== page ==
Acer Victim of Ransomware Attack: $ 50 Million Ransom Demanded

With an increasing dependence on online servers, ransomware attacks against large companies became a nuisance. Last year, companies like Garmin and Canon suffered major ransomware attacks. Recently CD Projekt Red even suffered a ransomware attack.

Today, electronics giant Acer is claimed to possess suffered one among the most important ransomware attacks so far , with hackers demanding a ransom of fifty million.

This is the most important amount of ransom ever demanded during a cyber attack. The REvil ransomware gang reportedly announced the attack on Acer on its official data breach website. So, consistent with some images shared (attached below), the gang was ready to acquire documents concerning the Taiwanese company’s financial spreadsheets, bank balances, and banking communications. Acer didn’t admit to being the victim of a ransomware attack and said it reported recent abnormalities to enforcement and data protection authorities in some countries. In its response, Acer said that it regularly monitors its computer systems for such attacks.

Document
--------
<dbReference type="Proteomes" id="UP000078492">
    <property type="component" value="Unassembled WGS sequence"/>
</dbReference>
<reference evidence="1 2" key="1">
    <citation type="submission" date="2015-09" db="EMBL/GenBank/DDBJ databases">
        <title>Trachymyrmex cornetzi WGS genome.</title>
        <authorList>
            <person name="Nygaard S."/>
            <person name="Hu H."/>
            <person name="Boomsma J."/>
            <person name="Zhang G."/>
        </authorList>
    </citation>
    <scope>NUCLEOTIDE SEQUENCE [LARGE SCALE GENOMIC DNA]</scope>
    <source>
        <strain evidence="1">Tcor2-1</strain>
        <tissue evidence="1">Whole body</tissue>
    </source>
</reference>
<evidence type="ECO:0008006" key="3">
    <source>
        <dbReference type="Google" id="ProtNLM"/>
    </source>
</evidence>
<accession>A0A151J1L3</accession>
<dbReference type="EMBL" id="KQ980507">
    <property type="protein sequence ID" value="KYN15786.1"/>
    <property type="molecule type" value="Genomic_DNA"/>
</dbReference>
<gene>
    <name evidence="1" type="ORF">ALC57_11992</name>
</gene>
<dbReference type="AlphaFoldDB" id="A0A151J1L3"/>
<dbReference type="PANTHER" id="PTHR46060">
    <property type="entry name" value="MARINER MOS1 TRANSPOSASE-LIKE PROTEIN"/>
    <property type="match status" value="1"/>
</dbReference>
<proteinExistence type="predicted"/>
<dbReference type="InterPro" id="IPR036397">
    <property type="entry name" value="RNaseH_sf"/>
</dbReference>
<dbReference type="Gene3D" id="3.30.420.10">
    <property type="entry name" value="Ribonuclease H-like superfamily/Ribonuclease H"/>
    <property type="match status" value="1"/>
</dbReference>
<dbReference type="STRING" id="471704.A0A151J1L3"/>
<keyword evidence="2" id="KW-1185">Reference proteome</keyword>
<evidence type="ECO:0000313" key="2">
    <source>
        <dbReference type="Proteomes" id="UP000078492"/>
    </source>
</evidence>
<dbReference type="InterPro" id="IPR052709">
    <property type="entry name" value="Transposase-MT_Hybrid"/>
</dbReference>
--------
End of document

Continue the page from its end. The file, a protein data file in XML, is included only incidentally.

In addition, it continues to enhance its cybersecurity defenses to guard the continuity of its business and therefore the integrity of its information After posing for clarification, the corporate added: An investigation is underway and for security reasons, we are unable to discuss the small print Now, as I discussed before, the ransom amount of this attack, which is 50,000,000, is that the largest so far . Previously, it had been 30 million, also demanded by REvil, in another similar attack.

Not An Attack To Be Taken Lightly

Now, consistent with a report, the ransomware gang recently launched an attack on a Microsoft Exchange server in Acer’s domain. Intel Advanced’s Andariel cyber espionage system detected that a specific REvil affiliate was looking to attack Microsoft Exchange, Vitali Kremez told BleepingComputers.

The ransomware gang even offered a 20% discount on the 50 million ransom amount if Acer paid the organization last Wednesday. In return, REvil would have provided a decryptor, a vulnerability report, and would even have deleted the stolen files from its directories.

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